Reporter: What is the difference of being a dean and a doctor?

Prof. Lu: The serving targets of are a dean and a doctor are different. As the Dean, I serve my students and as a doctor, I treat patients. I look forward to giving an impetus to the development of the School of Chinese Medicine. I hope our students can undertake clinical diagnosis and local practical trainings at our own Chinese medicine hospital in the near future and help in tracking the development of diseases and illness.

Reporter: Can you recommend us some healthy menu?

Prof. Lu:  I like eating. You may try to slice the verdant ginger and have them dipped in soy sauce for 2 to 3 days. Take 2 pieces everyday as snacks or go with staple food. It helps digestion and is good for our health.

Reporter: What is your motto in life?

Prof. Lu: “Be kind like water, Be natural in doing things”. We should have a kind heart and gentle attitude to do things, and not to blame too much. We can then discover the nice side of others.

Interviewees’ Biography:
Professor Lu Aiping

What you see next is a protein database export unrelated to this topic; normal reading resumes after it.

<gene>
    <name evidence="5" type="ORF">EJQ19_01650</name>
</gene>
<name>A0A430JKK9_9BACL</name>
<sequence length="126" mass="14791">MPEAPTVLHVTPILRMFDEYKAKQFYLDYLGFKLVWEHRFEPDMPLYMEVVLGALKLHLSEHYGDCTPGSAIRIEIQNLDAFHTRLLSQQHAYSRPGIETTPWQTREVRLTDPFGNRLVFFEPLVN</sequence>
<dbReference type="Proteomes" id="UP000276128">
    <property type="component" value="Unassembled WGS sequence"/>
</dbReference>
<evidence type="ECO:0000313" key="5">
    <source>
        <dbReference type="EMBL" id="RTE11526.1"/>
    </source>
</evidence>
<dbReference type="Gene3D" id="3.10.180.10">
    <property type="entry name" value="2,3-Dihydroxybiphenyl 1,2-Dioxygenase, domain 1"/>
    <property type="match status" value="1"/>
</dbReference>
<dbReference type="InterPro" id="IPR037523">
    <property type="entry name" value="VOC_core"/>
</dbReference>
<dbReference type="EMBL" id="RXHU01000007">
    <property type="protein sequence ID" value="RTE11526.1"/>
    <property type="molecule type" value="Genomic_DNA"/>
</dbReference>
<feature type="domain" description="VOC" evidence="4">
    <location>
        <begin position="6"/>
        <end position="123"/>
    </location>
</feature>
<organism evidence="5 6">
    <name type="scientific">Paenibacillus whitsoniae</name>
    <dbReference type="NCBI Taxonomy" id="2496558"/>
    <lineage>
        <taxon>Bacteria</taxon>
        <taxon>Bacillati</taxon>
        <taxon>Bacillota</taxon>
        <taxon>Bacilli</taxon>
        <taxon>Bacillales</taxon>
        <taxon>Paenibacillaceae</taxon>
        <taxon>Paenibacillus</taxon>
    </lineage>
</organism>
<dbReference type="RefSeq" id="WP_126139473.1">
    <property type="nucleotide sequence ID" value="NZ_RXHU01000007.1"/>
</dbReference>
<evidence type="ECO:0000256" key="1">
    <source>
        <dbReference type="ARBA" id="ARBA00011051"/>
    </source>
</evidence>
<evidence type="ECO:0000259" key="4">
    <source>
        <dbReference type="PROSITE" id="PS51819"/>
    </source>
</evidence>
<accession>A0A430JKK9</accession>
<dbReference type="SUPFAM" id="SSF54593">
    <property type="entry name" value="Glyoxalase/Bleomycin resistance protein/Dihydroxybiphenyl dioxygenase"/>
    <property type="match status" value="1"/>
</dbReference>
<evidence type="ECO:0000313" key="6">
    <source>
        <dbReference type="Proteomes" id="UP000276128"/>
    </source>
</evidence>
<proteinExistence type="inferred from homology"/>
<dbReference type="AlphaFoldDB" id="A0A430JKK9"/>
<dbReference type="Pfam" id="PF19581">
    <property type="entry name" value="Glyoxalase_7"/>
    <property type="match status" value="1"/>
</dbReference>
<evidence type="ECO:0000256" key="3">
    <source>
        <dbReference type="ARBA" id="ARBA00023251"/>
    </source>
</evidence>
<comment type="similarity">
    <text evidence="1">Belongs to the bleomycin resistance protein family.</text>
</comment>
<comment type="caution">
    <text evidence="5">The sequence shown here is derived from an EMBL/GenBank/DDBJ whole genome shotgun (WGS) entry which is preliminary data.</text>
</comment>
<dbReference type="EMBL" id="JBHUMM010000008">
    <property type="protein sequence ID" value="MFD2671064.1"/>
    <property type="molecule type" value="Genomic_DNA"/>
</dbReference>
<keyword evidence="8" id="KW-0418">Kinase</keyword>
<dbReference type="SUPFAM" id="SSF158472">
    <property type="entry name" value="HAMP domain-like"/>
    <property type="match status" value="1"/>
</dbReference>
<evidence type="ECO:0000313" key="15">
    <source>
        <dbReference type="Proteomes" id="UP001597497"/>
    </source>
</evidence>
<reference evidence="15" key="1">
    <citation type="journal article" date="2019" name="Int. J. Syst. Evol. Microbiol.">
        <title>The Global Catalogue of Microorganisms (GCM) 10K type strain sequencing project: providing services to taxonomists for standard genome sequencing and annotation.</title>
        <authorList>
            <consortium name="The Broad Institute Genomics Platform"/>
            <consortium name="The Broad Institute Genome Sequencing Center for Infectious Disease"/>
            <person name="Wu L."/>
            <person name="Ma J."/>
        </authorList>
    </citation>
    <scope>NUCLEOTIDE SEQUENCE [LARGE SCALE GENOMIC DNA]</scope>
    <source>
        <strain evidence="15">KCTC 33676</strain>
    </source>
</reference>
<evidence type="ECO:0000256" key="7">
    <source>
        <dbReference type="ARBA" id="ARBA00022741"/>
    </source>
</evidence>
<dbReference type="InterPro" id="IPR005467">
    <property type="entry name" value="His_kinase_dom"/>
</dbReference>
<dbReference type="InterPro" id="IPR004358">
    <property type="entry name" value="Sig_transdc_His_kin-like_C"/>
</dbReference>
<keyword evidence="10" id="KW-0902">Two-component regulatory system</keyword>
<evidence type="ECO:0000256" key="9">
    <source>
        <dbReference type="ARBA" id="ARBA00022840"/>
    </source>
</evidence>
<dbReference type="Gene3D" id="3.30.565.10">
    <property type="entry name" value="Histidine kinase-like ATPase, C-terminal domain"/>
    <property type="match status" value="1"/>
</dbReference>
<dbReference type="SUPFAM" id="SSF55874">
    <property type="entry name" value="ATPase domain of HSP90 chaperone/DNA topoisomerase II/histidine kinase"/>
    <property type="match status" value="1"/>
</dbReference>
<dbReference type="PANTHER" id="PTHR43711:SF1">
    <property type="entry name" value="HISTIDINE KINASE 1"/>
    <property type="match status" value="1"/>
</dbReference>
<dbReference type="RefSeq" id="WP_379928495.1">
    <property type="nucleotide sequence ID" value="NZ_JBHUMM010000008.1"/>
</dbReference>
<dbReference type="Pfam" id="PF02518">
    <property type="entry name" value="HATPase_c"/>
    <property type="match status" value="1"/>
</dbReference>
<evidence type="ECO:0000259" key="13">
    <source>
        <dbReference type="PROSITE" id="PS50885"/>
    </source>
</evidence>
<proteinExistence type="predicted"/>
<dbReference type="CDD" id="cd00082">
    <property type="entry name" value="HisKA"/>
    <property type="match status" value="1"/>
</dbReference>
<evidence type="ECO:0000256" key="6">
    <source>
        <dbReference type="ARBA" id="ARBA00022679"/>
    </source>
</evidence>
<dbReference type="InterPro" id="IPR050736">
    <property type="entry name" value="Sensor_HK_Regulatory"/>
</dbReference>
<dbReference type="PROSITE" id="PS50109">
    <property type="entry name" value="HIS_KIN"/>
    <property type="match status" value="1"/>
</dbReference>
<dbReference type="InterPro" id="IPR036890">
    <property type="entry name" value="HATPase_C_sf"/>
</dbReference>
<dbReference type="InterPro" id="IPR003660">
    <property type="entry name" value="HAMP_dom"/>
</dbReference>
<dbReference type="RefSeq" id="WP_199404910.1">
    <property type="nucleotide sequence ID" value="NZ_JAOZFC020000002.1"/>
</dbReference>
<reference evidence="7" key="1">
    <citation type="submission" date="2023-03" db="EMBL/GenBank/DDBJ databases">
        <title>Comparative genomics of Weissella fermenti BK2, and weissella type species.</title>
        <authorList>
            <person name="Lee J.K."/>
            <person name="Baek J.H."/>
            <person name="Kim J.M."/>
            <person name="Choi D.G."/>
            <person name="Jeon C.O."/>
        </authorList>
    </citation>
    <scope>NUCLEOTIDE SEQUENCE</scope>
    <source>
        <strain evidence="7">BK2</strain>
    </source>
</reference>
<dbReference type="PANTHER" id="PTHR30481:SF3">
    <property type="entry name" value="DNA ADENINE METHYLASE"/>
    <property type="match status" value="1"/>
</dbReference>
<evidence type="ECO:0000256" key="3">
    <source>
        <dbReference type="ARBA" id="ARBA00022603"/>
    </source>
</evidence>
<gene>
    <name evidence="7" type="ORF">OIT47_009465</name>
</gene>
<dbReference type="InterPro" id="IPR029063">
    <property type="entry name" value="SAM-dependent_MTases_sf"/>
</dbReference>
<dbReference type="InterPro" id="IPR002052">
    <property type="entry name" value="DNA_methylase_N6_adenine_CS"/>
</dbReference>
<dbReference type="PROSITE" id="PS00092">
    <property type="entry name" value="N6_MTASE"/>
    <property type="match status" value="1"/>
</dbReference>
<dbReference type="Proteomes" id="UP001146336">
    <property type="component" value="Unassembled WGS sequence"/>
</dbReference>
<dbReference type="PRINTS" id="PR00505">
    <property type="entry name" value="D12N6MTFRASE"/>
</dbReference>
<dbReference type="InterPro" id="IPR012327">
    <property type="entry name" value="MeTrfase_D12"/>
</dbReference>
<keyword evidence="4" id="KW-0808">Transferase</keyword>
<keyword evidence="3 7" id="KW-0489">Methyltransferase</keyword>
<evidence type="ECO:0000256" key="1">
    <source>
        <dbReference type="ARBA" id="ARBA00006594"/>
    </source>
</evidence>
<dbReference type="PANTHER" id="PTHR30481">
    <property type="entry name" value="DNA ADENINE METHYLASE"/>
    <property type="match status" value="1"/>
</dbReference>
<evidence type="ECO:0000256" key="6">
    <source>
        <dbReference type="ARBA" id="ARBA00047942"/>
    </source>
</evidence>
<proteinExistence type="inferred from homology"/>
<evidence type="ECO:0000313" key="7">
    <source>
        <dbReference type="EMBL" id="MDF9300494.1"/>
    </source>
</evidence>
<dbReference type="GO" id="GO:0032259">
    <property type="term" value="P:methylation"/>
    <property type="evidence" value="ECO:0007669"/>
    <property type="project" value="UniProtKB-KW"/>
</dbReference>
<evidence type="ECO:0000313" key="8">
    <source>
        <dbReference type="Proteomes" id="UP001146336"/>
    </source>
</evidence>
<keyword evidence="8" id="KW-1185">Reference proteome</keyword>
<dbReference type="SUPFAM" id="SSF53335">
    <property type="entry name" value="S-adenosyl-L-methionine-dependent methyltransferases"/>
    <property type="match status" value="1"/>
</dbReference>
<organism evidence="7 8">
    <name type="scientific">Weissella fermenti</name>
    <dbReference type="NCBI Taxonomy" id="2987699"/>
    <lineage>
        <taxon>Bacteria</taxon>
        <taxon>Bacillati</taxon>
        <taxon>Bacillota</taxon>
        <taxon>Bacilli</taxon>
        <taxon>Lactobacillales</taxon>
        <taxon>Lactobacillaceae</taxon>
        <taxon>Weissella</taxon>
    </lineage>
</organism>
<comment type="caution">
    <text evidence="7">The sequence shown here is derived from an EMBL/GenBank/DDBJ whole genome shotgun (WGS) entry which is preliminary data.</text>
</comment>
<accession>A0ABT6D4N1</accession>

Professor Lu received his first degree in Chinese Medicine from the Jiangxi University of Traditional Chinese Medicine, and obtained his master’s and PhD degrees from the China Academy of Traditional Chinese Medicine (now called the China Academy of Chinese Medical Sciences, CACMS). He has been invited to serve as Visiting Scholar in a number of institutions including Lund University in Sweden, Ohio State University in the United States, Hong Kong Polytechnic University and Hong Kong University of Science and Technology.

Prof Lu is regarded as a leading figure in the standardization of Chinese medicine diagnosis. Not only has he earned international reputation for his work, his distinguished achievements are also widely recognized through numerous awards and prizes received over years